XP for gold has a venerable history, and is a totally workable mechanic.
What bothers me is some of the justifications I've seen for it.
As I see it, XP for gold is an abstraction specifically suited for adventurers, and the idea is that if you are recovering treasure, you are encountering danger, and therefore learning. More treasure usually means more danger. Fair enough.
The mechanic stops making sense if you try to extend this mechanic to non-adventurers. Some lordly Baron sitting in his keep is in no danger and is learning nothing about being a fighter by sending out tax collectors to collect money from his tenants.
Where things break down is when people start trying to find some kind of further real-world justification for it. Some, for instance, consider XP for gold to represent reputation and confidence. I find this explanation to be indefensible. If this were true, you could level up by bragging, or by drinking whiskey. The fact that you can't become a better wizard by partaking of a little Dutch Courage exposes the internal inconsistency of such an explanation.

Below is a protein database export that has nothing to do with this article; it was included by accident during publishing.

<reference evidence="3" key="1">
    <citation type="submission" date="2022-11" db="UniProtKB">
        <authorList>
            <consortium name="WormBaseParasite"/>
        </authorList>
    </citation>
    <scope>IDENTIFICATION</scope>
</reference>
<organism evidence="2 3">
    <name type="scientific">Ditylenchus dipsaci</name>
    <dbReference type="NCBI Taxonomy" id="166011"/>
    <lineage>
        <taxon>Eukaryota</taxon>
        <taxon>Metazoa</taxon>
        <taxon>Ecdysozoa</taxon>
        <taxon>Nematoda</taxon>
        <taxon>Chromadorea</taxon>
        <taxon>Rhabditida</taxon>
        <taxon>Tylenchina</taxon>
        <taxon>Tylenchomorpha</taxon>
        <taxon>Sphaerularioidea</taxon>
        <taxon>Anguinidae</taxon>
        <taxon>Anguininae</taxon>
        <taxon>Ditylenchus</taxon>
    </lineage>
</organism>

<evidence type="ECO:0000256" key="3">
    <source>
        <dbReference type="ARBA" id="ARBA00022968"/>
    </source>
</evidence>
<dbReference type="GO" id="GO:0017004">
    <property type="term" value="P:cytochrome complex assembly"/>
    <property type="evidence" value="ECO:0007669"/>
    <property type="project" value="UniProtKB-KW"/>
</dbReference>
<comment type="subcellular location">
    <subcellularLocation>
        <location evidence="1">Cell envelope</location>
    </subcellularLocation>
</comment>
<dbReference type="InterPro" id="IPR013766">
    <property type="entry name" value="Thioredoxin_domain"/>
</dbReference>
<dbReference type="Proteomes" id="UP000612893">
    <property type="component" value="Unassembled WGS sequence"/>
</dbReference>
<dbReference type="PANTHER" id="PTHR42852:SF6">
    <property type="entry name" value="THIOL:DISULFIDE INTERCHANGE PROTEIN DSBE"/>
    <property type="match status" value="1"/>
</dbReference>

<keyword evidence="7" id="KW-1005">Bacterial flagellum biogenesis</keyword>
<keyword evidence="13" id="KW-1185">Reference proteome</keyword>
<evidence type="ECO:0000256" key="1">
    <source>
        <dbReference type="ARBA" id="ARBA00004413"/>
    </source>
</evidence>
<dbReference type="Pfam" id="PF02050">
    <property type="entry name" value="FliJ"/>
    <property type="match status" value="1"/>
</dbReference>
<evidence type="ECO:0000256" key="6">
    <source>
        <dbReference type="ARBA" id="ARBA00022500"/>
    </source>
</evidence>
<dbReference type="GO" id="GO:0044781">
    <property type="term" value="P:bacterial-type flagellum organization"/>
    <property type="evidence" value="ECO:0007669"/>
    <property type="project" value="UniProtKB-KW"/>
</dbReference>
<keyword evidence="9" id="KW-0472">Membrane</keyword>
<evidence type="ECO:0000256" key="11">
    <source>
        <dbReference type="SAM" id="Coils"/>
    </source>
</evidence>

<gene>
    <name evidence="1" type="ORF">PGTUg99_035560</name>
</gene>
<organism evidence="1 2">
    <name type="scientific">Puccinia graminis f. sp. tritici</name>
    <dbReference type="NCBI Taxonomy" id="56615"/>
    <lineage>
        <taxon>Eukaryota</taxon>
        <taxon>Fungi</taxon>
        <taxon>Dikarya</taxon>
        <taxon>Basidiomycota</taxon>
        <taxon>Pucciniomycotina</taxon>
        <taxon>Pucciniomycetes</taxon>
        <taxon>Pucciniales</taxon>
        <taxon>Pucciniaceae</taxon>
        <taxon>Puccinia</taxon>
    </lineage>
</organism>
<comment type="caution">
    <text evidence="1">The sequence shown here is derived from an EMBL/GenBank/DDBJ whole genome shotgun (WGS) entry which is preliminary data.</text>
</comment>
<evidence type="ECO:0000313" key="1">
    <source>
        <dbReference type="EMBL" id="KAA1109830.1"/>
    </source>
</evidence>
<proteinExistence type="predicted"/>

Fact is, neither confidence nor reputation correlate with ability. I remember a martial arts class - we'd drilled defending against dagger attacks for a couple hours, and I was getting a good feel for it, and felt really confident in my abilities.
Then we tried some free-play, and in my first match, I went up against one of the most experienced guys at the salle. Well, long story short, my skull would have looked like hamburger if we'd been using real daggers. My new-found confidence helped *exactly zero* against a skilled opponent.
Similarly, even if I have a reputation far and wide as the fastest draw in the West, that won't help me one whit if that whole reputation is built on bravado, and the exaggeration of one sloppy victory. When push comes to shove, my reputation counts for *exactly zero* in a real duel against a skilled opponent.
Long story short: XP for gold good, XP = confidence and reputation bad.